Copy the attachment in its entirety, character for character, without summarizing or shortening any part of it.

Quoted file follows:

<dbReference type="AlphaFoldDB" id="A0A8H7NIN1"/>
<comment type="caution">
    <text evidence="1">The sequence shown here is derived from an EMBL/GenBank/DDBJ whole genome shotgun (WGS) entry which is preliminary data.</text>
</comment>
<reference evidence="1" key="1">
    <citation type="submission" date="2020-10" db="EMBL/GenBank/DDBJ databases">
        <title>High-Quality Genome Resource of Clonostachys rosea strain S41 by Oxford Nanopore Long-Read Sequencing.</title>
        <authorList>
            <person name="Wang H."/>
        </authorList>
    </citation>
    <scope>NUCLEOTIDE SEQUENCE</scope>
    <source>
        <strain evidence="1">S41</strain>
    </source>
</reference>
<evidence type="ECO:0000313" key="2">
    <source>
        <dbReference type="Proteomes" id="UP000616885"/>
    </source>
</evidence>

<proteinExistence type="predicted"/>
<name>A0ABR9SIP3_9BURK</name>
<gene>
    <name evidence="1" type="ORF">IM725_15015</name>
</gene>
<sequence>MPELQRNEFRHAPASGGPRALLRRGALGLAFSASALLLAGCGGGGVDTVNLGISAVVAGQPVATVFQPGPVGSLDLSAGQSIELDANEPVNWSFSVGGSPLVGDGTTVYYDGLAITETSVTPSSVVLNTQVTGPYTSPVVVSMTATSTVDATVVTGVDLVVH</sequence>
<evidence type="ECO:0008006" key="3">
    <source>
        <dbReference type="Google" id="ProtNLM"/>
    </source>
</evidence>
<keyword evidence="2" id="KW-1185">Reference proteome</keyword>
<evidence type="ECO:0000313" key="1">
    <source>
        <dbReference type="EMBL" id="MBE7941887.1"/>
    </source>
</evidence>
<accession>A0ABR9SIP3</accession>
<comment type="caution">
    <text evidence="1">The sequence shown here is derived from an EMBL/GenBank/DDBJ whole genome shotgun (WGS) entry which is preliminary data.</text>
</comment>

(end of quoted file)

<dbReference type="AlphaFoldDB" id="A0A8H7NIN1"/>
<comment type="caution">
    <text evidence="1">The sequence shown here is derived from an EMBL/GenBank/DDBJ whole genome shotgun (WGS) entry which is preliminary data.</text>
</comment>
<reference evidence="1" key="1">
    <citation type="submission" date="2020-10" db="EMBL/GenBank/DDBJ databases">
        <title>High-Quality Genome Resource of Clonostachys rosea strain S41 by Oxford Nanopore Long-Read Sequencing.</title>
        <authorList>
            <person name="Wang H."/>
        </authorList>
    </citation>
    <scope>NUCLEOTIDE SEQUENCE</scope>
    <source>
        <strain evidence="1">S41</strain>
    </source>
</reference>
<evidence type="ECO:0000313" key="2">
    <source>
        <dbReference type="Proteomes" id="UP000616885"/>
    </source>
</evidence>

<proteinExistence type="predicted"/>
<name>A0ABR9SIP3_9BURK</name>
<gene>
    <name evidence="1" type="ORF">IM725_15015</name>
</gene>
<sequence>MPELQRNEFRHAPASGGPRALLRRGALGLAFSASALLLAGCGGGGVDTVNLGISAVVAGQPVATVFQPGPVGSLDLSAGQSIELDANEPVNWSFSVGGSPLVGDGTTVYYDGLAITETSVTPSSVVLNTQVTGPYTSPVVVSMTATSTVDATVVTGVDLVVH</sequence>
<evidence type="ECO:0008006" key="3">
    <source>
        <dbReference type="Google" id="ProtNLM"/>
    </source>
</evidence>
<keyword evidence="2" id="KW-1185">Reference proteome</keyword>
<evidence type="ECO:0000313" key="1">
    <source>
        <dbReference type="EMBL" id="MBE7941887.1"/>
    </source>
</evidence>
<accession>A0ABR9SIP3</accession>
<comment type="caution">
    <text evidence="1">The sequence shown here is derived from an EMBL/GenBank/DDBJ whole genome shotgun (WGS) entry which is preliminary data.</text>
</comment>